What’s the MRID Network?
The Metro-Regional Intellectual Disability Network is a partnership model for improving health care for people with intellectual disability in regional and remote areas of New South Wales (NSW) run through the Kogarah Developmental Assessment Service. The MRID Network is one of three specialised projects commissioned by the New South Wales Ministry of Health to provide specialised services for people with intellectual disability. The MRID CodesignKit is one of a family of online toolkits – My MRID Toolkits – being produced as an initiative of the MRID Network. Visit the MRID SchoolKit to learn about how school clinics can be established to support children and young people with complex needs.
What is a multi-disciplinary team?
A multidisciplinary team consists of members from different backgrounds, each with their own specialised skills and expertise. In a healthcare setting in the disability sector, many different professionals may contribute to such a team. Some of these include:
Where has Co-Design come from?
Co-Design has been steadily introduced into more and more health service structures around the world over the last ten years, including in the United Kingdom, United States, Canada and New Zealand. In Australia, the National Safety and Quality Health Service Standards established in 2012 have defined partnering with consumers as a critical consideration in the design and delivery of all health services. Co-Design has become a central concept for the delivery of effective contemporary health care. Read more about the Co-Design concept at Why Co-Design?
How have the Co-Design tools and processes described in the CodesignKit been tested and evaluated?
The tools and processes described have been developed and refined across twenty years of collaboration between the Angelman Syndrome Association and the Angelman Syndrome Clinic. They have been further tested through the rollout of the Metro-Regional Intellectual Disability Network pilot into regional areas of New South Wales. The very nature of Co-Design processes means that evaluation and review structures are built into them so that they are continuously and repeatedly subject to testing and refinement. After twenty years the partnership between the Angelman Syndrome Association and the Angelman Syndrome Clinic is still going strong and Angelman-affected families are very satisfied with the quality of care and support services available to them. Whilst formal evaluation processes been used to demonstrate this over time- the ongoing success of our collaboration is perhaps is the greatest testament of all to the effectiveness and impact of Co-Design in action.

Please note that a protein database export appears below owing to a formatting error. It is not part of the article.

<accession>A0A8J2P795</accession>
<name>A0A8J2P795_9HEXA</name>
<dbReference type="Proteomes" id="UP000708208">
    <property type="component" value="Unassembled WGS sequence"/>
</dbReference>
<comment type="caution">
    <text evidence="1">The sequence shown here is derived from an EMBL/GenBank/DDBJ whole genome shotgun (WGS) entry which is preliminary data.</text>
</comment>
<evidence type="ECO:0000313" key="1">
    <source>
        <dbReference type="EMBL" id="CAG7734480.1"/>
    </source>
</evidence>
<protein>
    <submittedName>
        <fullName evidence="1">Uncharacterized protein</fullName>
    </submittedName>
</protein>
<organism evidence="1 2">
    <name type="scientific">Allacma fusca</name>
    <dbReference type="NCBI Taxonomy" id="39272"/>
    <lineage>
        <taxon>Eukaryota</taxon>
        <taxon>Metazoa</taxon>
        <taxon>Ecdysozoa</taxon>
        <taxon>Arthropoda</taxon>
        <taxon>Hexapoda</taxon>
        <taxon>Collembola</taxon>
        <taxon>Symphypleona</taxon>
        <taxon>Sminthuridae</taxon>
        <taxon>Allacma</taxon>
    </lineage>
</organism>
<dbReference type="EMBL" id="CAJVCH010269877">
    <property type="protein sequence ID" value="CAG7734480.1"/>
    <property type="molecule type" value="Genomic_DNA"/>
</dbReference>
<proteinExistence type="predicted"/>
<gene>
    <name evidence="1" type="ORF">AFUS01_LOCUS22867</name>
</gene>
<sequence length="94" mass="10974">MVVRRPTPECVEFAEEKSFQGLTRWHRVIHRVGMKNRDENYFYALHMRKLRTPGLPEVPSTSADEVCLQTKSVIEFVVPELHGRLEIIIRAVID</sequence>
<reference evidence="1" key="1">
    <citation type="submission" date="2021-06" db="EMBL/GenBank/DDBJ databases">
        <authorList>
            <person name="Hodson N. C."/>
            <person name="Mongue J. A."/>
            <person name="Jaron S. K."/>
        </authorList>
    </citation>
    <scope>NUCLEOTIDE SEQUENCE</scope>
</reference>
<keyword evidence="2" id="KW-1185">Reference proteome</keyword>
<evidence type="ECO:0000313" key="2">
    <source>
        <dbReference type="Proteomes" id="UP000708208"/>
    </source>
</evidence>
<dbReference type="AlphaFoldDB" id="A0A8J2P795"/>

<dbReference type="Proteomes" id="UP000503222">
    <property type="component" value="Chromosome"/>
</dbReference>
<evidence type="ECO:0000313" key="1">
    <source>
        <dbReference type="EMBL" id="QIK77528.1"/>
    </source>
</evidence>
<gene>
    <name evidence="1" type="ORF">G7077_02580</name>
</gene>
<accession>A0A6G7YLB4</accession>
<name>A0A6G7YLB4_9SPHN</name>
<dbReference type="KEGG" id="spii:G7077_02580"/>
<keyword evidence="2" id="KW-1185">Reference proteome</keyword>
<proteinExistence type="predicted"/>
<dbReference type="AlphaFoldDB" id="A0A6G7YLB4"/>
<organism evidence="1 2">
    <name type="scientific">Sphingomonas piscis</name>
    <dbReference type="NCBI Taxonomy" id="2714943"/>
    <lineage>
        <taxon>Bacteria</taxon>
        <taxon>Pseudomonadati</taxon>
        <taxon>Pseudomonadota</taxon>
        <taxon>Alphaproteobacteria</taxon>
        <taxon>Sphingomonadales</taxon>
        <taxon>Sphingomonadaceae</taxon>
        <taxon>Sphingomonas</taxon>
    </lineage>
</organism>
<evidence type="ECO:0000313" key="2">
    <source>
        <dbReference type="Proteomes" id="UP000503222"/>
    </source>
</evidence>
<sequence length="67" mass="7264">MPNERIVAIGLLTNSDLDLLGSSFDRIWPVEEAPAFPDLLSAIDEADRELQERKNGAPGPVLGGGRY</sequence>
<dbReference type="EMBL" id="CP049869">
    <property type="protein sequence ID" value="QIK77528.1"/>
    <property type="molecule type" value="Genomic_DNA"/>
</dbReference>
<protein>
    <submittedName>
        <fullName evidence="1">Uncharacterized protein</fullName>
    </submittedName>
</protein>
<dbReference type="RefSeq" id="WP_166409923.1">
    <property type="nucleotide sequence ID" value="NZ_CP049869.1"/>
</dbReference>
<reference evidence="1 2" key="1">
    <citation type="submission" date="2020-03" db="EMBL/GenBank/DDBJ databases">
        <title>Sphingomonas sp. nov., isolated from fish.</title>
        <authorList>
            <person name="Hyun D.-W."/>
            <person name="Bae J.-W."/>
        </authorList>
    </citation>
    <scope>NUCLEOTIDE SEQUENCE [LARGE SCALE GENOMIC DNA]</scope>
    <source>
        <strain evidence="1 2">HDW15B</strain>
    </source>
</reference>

How does Co-Design work in practice?
Co-Design involves health professionals and consumers or carers talking to each other as equals and working together in partnership to create new strategies for improving health service delivery. This means sharing their knowledge and experience, listening to each other’s stories, making suggestions, exploring ideas and together determining the best ways forward. For more about the practice of co-design go to Co-Design from Scratch.
What do Co-Design tools do?
Co-Design tools structure and enable a conversation between health professionals, consumers and carers. They do several things at once – facilitate the sharing of information, create opportunities for mutual learning and development, provide a mechanism for identifying consumer priorities and allow for the exploration and development of new ideas and strategies.
How is Co-Design both macro and micro?
Co-Design involves a change of thinking and new ways of working. It places consumers, carers and families – their needs and their priorities – at the centre of everything. Consumers and carers are considered experts in the day-to-day management of the health condition that affects them. At a micro level this means consumers and carers are intimately involved in making all decisions – sometimes down to the smallest details – about the ways care and support services are provided to them personally. At a macro level it means that groups of consumers or carers are actively engaged as participants in driving the review and development of health services to ensure that the collective needs of the group are met.